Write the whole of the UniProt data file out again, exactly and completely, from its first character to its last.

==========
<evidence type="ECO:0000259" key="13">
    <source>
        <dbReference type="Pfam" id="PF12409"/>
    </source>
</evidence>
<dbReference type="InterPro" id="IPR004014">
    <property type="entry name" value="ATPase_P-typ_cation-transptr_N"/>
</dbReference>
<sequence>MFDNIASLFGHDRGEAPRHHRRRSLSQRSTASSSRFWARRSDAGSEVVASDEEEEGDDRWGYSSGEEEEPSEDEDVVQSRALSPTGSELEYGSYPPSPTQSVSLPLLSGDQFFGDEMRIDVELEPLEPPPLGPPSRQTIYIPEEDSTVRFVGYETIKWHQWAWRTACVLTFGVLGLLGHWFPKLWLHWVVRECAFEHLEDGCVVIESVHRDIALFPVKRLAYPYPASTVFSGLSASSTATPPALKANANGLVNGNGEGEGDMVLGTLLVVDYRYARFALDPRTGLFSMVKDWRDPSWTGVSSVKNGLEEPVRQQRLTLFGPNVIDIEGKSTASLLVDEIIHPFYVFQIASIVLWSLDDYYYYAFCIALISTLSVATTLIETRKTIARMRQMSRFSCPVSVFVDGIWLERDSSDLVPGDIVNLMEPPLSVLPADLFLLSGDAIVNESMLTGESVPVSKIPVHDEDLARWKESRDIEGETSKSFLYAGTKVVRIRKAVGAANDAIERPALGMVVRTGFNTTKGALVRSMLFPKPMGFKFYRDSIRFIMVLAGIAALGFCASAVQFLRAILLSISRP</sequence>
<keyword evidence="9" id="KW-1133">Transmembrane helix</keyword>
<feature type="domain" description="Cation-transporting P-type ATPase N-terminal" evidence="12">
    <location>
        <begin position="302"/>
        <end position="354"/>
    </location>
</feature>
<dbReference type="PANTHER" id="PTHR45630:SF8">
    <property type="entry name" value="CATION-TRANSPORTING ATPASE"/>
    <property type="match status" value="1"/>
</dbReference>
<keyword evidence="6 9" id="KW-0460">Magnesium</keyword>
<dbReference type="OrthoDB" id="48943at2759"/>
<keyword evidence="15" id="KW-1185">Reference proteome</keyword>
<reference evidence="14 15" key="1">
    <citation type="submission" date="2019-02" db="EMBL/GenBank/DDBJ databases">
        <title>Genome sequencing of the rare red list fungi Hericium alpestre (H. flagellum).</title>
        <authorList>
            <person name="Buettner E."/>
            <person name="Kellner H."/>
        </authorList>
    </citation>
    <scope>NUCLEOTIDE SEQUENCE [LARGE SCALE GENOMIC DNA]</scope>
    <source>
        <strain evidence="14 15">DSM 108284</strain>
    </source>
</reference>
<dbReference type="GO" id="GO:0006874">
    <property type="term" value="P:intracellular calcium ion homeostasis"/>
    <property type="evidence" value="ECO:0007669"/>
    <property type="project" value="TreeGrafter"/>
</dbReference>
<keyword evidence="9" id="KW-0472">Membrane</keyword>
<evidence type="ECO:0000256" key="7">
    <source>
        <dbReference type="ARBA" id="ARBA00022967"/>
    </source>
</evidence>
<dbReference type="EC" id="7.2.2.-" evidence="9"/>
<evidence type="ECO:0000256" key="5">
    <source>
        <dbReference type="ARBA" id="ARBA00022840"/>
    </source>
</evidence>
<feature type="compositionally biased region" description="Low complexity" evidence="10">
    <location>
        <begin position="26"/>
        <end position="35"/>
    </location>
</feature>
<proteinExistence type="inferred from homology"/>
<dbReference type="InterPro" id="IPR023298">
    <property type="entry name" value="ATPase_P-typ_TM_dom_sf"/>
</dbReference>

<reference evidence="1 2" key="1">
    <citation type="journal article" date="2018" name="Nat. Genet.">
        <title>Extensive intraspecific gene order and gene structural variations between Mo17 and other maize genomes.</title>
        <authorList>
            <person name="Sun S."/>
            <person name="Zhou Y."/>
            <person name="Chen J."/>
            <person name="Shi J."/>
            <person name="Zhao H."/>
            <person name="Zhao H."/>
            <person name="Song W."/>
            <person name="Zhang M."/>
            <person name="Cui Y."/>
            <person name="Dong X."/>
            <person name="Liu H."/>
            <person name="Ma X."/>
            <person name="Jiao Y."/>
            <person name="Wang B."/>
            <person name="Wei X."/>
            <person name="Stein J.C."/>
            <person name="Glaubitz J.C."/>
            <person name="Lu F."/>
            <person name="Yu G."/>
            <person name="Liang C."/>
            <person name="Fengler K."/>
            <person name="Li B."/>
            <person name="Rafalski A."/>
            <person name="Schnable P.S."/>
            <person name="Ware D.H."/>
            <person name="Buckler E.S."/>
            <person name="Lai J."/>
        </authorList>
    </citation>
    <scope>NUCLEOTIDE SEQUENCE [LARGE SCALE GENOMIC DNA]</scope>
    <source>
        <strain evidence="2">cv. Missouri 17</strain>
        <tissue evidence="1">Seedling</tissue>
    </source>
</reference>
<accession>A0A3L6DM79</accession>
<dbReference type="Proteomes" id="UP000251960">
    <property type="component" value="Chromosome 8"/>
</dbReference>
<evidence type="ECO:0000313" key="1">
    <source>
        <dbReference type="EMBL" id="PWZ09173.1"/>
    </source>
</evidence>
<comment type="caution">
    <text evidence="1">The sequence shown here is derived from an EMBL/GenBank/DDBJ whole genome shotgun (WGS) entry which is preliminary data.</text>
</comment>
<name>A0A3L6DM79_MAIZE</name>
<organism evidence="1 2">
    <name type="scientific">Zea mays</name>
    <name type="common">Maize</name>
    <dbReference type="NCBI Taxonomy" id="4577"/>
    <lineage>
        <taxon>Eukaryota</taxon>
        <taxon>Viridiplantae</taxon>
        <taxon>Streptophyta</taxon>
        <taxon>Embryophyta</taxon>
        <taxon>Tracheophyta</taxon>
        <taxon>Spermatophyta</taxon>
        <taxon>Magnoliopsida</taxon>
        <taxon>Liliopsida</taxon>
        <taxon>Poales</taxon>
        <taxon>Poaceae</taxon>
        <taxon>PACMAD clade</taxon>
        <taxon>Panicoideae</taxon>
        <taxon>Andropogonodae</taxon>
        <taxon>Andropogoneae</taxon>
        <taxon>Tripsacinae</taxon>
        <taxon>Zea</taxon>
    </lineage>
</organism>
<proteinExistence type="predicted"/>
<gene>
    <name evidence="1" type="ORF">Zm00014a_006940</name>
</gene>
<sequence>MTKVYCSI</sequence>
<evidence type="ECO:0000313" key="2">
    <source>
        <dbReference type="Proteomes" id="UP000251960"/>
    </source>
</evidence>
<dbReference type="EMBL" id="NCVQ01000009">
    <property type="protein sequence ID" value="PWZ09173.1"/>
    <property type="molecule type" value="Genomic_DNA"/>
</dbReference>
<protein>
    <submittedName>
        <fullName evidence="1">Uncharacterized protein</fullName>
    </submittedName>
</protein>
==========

<evidence type="ECO:0000259" key="13">
    <source>
        <dbReference type="Pfam" id="PF12409"/>
    </source>
</evidence>
<dbReference type="InterPro" id="IPR004014">
    <property type="entry name" value="ATPase_P-typ_cation-transptr_N"/>
</dbReference>
<sequence>MFDNIASLFGHDRGEAPRHHRRRSLSQRSTASSSRFWARRSDAGSEVVASDEEEEGDDRWGYSSGEEEEPSEDEDVVQSRALSPTGSELEYGSYPPSPTQSVSLPLLSGDQFFGDEMRIDVELEPLEPPPLGPPSRQTIYIPEEDSTVRFVGYETIKWHQWAWRTACVLTFGVLGLLGHWFPKLWLHWVVRECAFEHLEDGCVVIESVHRDIALFPVKRLAYPYPASTVFSGLSASSTATPPALKANANGLVNGNGEGEGDMVLGTLLVVDYRYARFALDPRTGLFSMVKDWRDPSWTGVSSVKNGLEEPVRQQRLTLFGPNVIDIEGKSTASLLVDEIIHPFYVFQIASIVLWSLDDYYYYAFCIALISTLSVATTLIETRKTIARMRQMSRFSCPVSVFVDGIWLERDSSDLVPGDIVNLMEPPLSVLPADLFLLSGDAIVNESMLTGESVPVSKIPVHDEDLARWKESRDIEGETSKSFLYAGTKVVRIRKAVGAANDAIERPALGMVVRTGFNTTKGALVRSMLFPKPMGFKFYRDSIRFIMVLAGIAALGFCASAVQFLRAILLSISRP</sequence>
<keyword evidence="9" id="KW-1133">Transmembrane helix</keyword>
<feature type="domain" description="Cation-transporting P-type ATPase N-terminal" evidence="12">
    <location>
        <begin position="302"/>
        <end position="354"/>
    </location>
</feature>
<dbReference type="PANTHER" id="PTHR45630:SF8">
    <property type="entry name" value="CATION-TRANSPORTING ATPASE"/>
    <property type="match status" value="1"/>
</dbReference>
<keyword evidence="6 9" id="KW-0460">Magnesium</keyword>
<dbReference type="OrthoDB" id="48943at2759"/>
<keyword evidence="15" id="KW-1185">Reference proteome</keyword>
<reference evidence="14 15" key="1">
    <citation type="submission" date="2019-02" db="EMBL/GenBank/DDBJ databases">
        <title>Genome sequencing of the rare red list fungi Hericium alpestre (H. flagellum).</title>
        <authorList>
            <person name="Buettner E."/>
            <person name="Kellner H."/>
        </authorList>
    </citation>
    <scope>NUCLEOTIDE SEQUENCE [LARGE SCALE GENOMIC DNA]</scope>
    <source>
        <strain evidence="14 15">DSM 108284</strain>
    </source>
</reference>
<dbReference type="GO" id="GO:0006874">
    <property type="term" value="P:intracellular calcium ion homeostasis"/>
    <property type="evidence" value="ECO:0007669"/>
    <property type="project" value="TreeGrafter"/>
</dbReference>
<keyword evidence="9" id="KW-0472">Membrane</keyword>
<evidence type="ECO:0000256" key="7">
    <source>
        <dbReference type="ARBA" id="ARBA00022967"/>
    </source>
</evidence>
<dbReference type="EC" id="7.2.2.-" evidence="9"/>
<evidence type="ECO:0000256" key="5">
    <source>
        <dbReference type="ARBA" id="ARBA00022840"/>
    </source>
</evidence>
<feature type="compositionally biased region" description="Low complexity" evidence="10">
    <location>
        <begin position="26"/>
        <end position="35"/>
    </location>
</feature>
<proteinExistence type="inferred from homology"/>
<dbReference type="InterPro" id="IPR023298">
    <property type="entry name" value="ATPase_P-typ_TM_dom_sf"/>
</dbReference>

<reference evidence="1 2" key="1">
    <citation type="journal article" date="2018" name="Nat. Genet.">
        <title>Extensive intraspecific gene order and gene structural variations between Mo17 and other maize genomes.</title>
        <authorList>
            <person name="Sun S."/>
            <person name="Zhou Y."/>
            <person name="Chen J."/>
            <person name="Shi J."/>
            <person name="Zhao H."/>
            <person name="Zhao H."/>
            <person name="Song W."/>
            <person name="Zhang M."/>
            <person name="Cui Y."/>
            <person name="Dong X."/>
            <person name="Liu H."/>
            <person name="Ma X."/>
            <person name="Jiao Y."/>
            <person name="Wang B."/>
            <person name="Wei X."/>
            <person name="Stein J.C."/>
            <person name="Glaubitz J.C."/>
            <person name="Lu F."/>
            <person name="Yu G."/>
            <person name="Liang C."/>
            <person name="Fengler K."/>
            <person name="Li B."/>
            <person name="Rafalski A."/>
            <person name="Schnable P.S."/>
            <person name="Ware D.H."/>
            <person name="Buckler E.S."/>
            <person name="Lai J."/>
        </authorList>
    </citation>
    <scope>NUCLEOTIDE SEQUENCE [LARGE SCALE GENOMIC DNA]</scope>
    <source>
        <strain evidence="2">cv. Missouri 17</strain>
        <tissue evidence="1">Seedling</tissue>
    </source>
</reference>
<accession>A0A3L6DM79</accession>
<dbReference type="Proteomes" id="UP000251960">
    <property type="component" value="Chromosome 8"/>
</dbReference>
<evidence type="ECO:0000313" key="1">
    <source>
        <dbReference type="EMBL" id="PWZ09173.1"/>
    </source>
</evidence>
<comment type="caution">
    <text evidence="1">The sequence shown here is derived from an EMBL/GenBank/DDBJ whole genome shotgun (WGS) entry which is preliminary data.</text>
</comment>
<name>A0A3L6DM79_MAIZE</name>
<organism evidence="1 2">
    <name type="scientific">Zea mays</name>
    <name type="common">Maize</name>
    <dbReference type="NCBI Taxonomy" id="4577"/>
    <lineage>
        <taxon>Eukaryota</taxon>
        <taxon>Viridiplantae</taxon>
        <taxon>Streptophyta</taxon>
        <taxon>Embryophyta</taxon>
        <taxon>Tracheophyta</taxon>
        <taxon>Spermatophyta</taxon>
        <taxon>Magnoliopsida</taxon>
        <taxon>Liliopsida</taxon>
        <taxon>Poales</taxon>
        <taxon>Poaceae</taxon>
        <taxon>PACMAD clade</taxon>
        <taxon>Panicoideae</taxon>
        <taxon>Andropogonodae</taxon>
        <taxon>Andropogoneae</taxon>
        <taxon>Tripsacinae</taxon>
        <taxon>Zea</taxon>
    </lineage>
</organism>
<proteinExistence type="predicted"/>
<gene>
    <name evidence="1" type="ORF">Zm00014a_006940</name>
</gene>
<sequence>MTKVYCSI</sequence>
<evidence type="ECO:0000313" key="2">
    <source>
        <dbReference type="Proteomes" id="UP000251960"/>
    </source>
</evidence>
<dbReference type="EMBL" id="NCVQ01000009">
    <property type="protein sequence ID" value="PWZ09173.1"/>
    <property type="molecule type" value="Genomic_DNA"/>
</dbReference>
<protein>
    <submittedName>
        <fullName evidence="1">Uncharacterized protein</fullName>
    </submittedName>
</protein>